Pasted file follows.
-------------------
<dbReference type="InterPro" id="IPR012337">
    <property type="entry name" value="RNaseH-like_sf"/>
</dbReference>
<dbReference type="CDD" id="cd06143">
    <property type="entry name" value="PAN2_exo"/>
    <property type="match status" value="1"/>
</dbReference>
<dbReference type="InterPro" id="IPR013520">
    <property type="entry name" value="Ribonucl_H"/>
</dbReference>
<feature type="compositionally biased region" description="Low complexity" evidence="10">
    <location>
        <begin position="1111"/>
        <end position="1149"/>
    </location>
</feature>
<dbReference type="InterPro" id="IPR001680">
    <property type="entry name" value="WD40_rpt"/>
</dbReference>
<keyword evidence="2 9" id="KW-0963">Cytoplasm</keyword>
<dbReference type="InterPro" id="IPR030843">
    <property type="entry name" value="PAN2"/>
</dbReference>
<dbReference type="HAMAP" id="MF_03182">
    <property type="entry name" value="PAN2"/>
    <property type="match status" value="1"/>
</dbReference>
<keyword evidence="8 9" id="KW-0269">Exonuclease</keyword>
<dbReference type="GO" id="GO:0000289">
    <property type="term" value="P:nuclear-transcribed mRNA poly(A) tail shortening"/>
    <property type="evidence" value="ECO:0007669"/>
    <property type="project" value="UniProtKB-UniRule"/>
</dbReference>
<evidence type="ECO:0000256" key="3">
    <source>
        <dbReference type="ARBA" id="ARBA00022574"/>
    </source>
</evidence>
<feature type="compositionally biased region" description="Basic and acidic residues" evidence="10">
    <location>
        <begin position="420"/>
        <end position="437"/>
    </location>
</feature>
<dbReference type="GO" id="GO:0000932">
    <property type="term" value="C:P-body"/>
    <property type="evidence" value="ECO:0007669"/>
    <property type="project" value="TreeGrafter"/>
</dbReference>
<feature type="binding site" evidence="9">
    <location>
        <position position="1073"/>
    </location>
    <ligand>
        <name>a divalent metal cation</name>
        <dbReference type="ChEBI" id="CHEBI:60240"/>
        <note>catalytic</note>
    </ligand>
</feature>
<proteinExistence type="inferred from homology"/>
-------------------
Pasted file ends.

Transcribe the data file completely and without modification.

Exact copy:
<dbReference type="InterPro" id="IPR012337">
    <property type="entry name" value="RNaseH-like_sf"/>
</dbReference>
<dbReference type="CDD" id="cd06143">
    <property type="entry name" value="PAN2_exo"/>
    <property type="match status" value="1"/>
</dbReference>
<dbReference type="InterPro" id="IPR013520">
    <property type="entry name" value="Ribonucl_H"/>
</dbReference>
<feature type="compositionally biased region" description="Low complexity" evidence="10">
    <location>
        <begin position="1111"/>
        <end position="1149"/>
    </location>
</feature>
<dbReference type="InterPro" id="IPR001680">
    <property type="entry name" value="WD40_rpt"/>
</dbReference>
<keyword evidence="2 9" id="KW-0963">Cytoplasm</keyword>
<dbReference type="InterPro" id="IPR030843">
    <property type="entry name" value="PAN2"/>
</dbReference>
<dbReference type="HAMAP" id="MF_03182">
    <property type="entry name" value="PAN2"/>
    <property type="match status" value="1"/>
</dbReference>
<keyword evidence="8 9" id="KW-0269">Exonuclease</keyword>
<dbReference type="GO" id="GO:0000289">
    <property type="term" value="P:nuclear-transcribed mRNA poly(A) tail shortening"/>
    <property type="evidence" value="ECO:0007669"/>
    <property type="project" value="UniProtKB-UniRule"/>
</dbReference>
<evidence type="ECO:0000256" key="3">
    <source>
        <dbReference type="ARBA" id="ARBA00022574"/>
    </source>
</evidence>
<feature type="compositionally biased region" description="Basic and acidic residues" evidence="10">
    <location>
        <begin position="420"/>
        <end position="437"/>
    </location>
</feature>
<dbReference type="GO" id="GO:0000932">
    <property type="term" value="C:P-body"/>
    <property type="evidence" value="ECO:0007669"/>
    <property type="project" value="TreeGrafter"/>
</dbReference>
<feature type="binding site" evidence="9">
    <location>
        <position position="1073"/>
    </location>
    <ligand>
        <name>a divalent metal cation</name>
        <dbReference type="ChEBI" id="CHEBI:60240"/>
        <note>catalytic</note>
    </ligand>
</feature>
<proteinExistence type="inferred from homology"/>